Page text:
Unemployment falls by 167,000 to reach a five-year low of 2.32 million. The jobless rate is now 7.1 per cent, just above the level that could trigger an interest rate rise.
The drop, from September to November, was bigger than many economists had expected. In a Reuters poll, none had predicted a fall to 7.1 per cent. It is the second biggest fall in unemployment on record, with joblessness now at its lowest for five years.
The number of people claiming jobseeker’s allowance in December also dropped by 24,000 to 1.25 million, according to the Office for National Statistics.
The number of people in work has reached a record high of just over 30 million, giving an employment rate of 72.1 per cent.
There was also good news on average earnings, with salaries rising by 0.9 per cent in the year to November.
Prime Minister David Cameron said on Twitter: “The biggest quarterly increase in employment on record. More jobs means more security, peace of mind and opportunity for the British people.”
Rachel Reeves, shadow work and pensions secretary, said: “Today’s fall in overall unemployment is welcome. The government should use this opportunity to tackle the unacceptably high levels of long-term unemployment and youth unemployment. More than 900,000 young people are unemployed and over 250,000 young people are long-term unemployed.”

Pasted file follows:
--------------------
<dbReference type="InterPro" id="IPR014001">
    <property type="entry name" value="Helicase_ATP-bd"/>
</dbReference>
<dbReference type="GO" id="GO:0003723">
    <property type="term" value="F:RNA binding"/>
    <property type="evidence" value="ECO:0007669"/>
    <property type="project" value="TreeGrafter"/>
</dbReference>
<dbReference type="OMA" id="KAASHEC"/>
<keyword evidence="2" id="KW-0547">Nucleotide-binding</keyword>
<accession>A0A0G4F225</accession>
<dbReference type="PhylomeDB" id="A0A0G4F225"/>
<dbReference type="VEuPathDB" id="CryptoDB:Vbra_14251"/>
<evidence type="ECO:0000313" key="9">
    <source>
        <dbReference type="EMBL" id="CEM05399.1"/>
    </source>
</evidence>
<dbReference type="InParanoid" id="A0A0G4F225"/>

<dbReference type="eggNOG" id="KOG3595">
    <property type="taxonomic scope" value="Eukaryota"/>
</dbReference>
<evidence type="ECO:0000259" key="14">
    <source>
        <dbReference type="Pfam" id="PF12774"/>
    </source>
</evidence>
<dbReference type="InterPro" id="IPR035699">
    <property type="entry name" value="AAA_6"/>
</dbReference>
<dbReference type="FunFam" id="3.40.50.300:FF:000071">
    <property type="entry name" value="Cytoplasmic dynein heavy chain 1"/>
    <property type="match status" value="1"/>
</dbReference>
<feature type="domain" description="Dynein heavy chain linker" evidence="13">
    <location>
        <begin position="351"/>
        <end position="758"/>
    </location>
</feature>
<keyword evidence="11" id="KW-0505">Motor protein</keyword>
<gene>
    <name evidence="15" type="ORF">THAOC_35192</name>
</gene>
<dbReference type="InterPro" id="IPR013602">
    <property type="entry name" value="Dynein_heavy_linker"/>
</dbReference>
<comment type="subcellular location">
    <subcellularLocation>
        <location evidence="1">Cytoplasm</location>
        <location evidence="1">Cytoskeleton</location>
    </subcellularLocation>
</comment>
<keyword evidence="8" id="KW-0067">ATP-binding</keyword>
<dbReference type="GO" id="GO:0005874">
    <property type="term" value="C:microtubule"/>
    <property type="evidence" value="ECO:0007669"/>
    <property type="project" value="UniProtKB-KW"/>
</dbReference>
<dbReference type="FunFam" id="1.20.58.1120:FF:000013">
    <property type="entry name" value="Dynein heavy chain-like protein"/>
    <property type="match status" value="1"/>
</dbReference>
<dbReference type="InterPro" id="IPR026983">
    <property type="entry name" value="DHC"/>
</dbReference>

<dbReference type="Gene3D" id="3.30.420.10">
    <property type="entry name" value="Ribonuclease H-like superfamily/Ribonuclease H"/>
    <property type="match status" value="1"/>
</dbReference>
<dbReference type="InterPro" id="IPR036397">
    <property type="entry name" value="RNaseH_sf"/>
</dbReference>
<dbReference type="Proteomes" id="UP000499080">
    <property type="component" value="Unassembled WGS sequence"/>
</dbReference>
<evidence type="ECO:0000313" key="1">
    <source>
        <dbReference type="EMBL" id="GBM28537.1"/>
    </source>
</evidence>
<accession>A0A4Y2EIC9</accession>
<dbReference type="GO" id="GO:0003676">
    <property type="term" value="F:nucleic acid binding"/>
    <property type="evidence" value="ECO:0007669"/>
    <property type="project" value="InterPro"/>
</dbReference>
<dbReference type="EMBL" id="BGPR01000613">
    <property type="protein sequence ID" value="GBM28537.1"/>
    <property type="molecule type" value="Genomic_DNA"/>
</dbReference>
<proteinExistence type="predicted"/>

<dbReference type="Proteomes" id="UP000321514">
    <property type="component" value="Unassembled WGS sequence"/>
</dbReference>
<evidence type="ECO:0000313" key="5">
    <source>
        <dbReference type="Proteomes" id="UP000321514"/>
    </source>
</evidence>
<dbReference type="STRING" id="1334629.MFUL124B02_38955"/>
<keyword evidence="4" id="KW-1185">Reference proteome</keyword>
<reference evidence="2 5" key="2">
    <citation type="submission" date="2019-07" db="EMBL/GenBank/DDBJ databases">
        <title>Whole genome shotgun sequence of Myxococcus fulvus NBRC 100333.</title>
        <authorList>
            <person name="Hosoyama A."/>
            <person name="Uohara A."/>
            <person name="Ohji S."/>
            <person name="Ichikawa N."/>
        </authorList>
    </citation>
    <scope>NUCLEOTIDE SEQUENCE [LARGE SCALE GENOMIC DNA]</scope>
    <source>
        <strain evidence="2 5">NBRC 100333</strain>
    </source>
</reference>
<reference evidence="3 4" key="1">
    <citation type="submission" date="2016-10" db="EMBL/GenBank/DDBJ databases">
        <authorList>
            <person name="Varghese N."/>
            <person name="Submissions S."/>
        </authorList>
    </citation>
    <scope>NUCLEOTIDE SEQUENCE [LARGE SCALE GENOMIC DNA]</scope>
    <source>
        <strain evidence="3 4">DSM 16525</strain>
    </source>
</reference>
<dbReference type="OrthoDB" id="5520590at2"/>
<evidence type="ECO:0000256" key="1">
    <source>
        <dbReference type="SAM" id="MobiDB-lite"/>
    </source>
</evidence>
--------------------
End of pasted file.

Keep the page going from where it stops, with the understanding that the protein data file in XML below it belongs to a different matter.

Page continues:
With growth exceeding previous estimates and unemployment falling faster than expected, there is more likelihood of a rise in the Bank of England’s base rate, which has been kept at 0.5 per cent since 2009.
When he was appointed bank governor, Mark Carney (pictured above) said a rise would not be considered until unemployment dropped to 7 per cent of the workforce, which the bank did not not expect to happen for at least three years.
With the economy growing steadily, he said in November there would not be an automatic rise when this happened.
Minutes of the bank’s January policy meeting, released on Wednesday, show that officials now expect unemployment to hit 7 per cent “materially earlier than previously expected”.
But with inflation also falling faster than expected – hitting its 2 per cent target for the first time in more than four years in December – they do not see the need for an interest rate rise.
The minutes say: “Members therefore saw no immediate need to raise bank rate even if the 7 per cent unemployment threshold were to be reached in the near future.”
On Tuesday, the International Monetary Fund raised its forecast for 2014 growth to 2.4 per cent from 1.9 per cent, the biggest upward revision for any advanced economy. The Bank of Enfgland forecast growth of 2.8 per cent in November.